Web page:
“ Right now, what would they be arguing with respect to that?
“And if you have busted every lease in this country, how many businesses would be in mid-flight at this point of time when all these businessmen had already made their private arrangements with their tenants?
“These are the kind of things we have stopped.
“What about light rail between 10 and 15 billion dollars costing everybody around the country for a plan that doesn’t work.
“But that’s what we’re talking about, and that’s why this campaign is important.”
Peters was in Dunedin ostensibly to campaign in Taieri — or South Dunedin as it used to be known — the urban part of NZ First MP Mark Patterson’s electorate.
Patterson is an ex-National Party Otago sheep farmer who is now the only South Island pastoral farmer in Parliament.
He offers a subtly different take to Peters on where the party might go.
He argues that if it is to be the party of the regions, then it has to also be the party of farmers “because farming sets the whole tone of what happens in the region.”
“So we’ve got to show that we are engaging with their issues,” he told POLITIK.
“But we’ve also got to be aware that there’s been a lot of regulation come through and there is a leadership role to play too.
“So it’s not about just being a handbrake for want of a better term.
“We actually want to have pragmatic and sensible reform that will get good environmental outcomes, but we can still grow our productive farming base.”
Patterson believes National is abandoning the farming sector.
They have a lawyer and a political advisor standing in the Otago-Southland seats. Long gone are the days of MPs like Sir Robin Grey or Peter Gordon or even Bill English who all, as Patterson puts it, were farmers who wore boots.
And he says NZ First can bring something to a Labour Government which has only one farmer, Damien O’Connor, in it.
“Our voice has been disproportionately heard in this Parliament,” he said.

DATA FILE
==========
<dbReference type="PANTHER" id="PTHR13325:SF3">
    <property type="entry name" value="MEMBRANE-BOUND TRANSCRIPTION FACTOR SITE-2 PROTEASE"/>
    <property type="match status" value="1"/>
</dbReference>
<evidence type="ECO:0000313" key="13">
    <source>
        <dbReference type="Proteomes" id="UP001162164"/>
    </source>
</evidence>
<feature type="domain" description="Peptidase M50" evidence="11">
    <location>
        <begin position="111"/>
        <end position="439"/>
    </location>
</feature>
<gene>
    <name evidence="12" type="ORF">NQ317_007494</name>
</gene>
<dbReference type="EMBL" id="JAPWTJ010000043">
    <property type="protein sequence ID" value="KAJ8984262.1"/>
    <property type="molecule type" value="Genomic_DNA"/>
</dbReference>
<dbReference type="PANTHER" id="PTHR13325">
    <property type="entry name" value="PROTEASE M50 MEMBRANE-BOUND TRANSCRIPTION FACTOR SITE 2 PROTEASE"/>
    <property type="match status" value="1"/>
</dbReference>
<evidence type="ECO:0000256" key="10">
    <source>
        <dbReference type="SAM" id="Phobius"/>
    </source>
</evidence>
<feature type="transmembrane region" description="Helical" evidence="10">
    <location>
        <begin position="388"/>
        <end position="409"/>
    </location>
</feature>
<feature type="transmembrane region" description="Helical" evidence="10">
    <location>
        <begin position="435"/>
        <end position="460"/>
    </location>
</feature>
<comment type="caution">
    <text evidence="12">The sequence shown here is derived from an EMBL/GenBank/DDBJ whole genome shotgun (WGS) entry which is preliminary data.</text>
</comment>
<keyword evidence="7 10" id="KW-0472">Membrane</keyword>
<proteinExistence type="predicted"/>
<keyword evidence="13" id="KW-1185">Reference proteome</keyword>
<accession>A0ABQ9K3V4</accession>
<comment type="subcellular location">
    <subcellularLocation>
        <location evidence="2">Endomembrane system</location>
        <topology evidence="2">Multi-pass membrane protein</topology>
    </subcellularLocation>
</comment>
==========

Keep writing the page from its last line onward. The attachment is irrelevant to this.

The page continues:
“Having the balance of power has helped that somewhat.
“But we’ve certainly had much more influence than we would have had if we were in opposition.
“And the way I see it, we’re the only probably farmer-friendly party that’s got a chance of being part of the next government.”
That may be true, but the coalition government has angered farmers, particularly in the south, with some aspects of the National Environmental Standard on freshwater which NZ First was forced to support.
Again, Patterson argues that because they are in government, they have a chance to modify it.
“I’m already on public record of saying that it should never have been introduced,” he said.
“They (the regulations) were impractical and unworkable.
“Since then, there have been some amendments which have been a step in the right direction, and we’re actively involved in discussions to see whether there can be further amendments to tidy up some more loose ends.”
But getting that message across is the challenge; and with Covid-19 even further limiting the ability of the NZ First leader, Winston Peters, the party is on the back foot.
It might be that if NZ First does not return than Patterson’s prescription becomes even more important as the base from which the party could rebuild.
In the meantime, their strategy is obviously to hope that the polls will show a Labour-Greens government is inevitable and that the electorate will turn to them as the handbrake.
But they might feel more confident if their leader could hold a rally or two.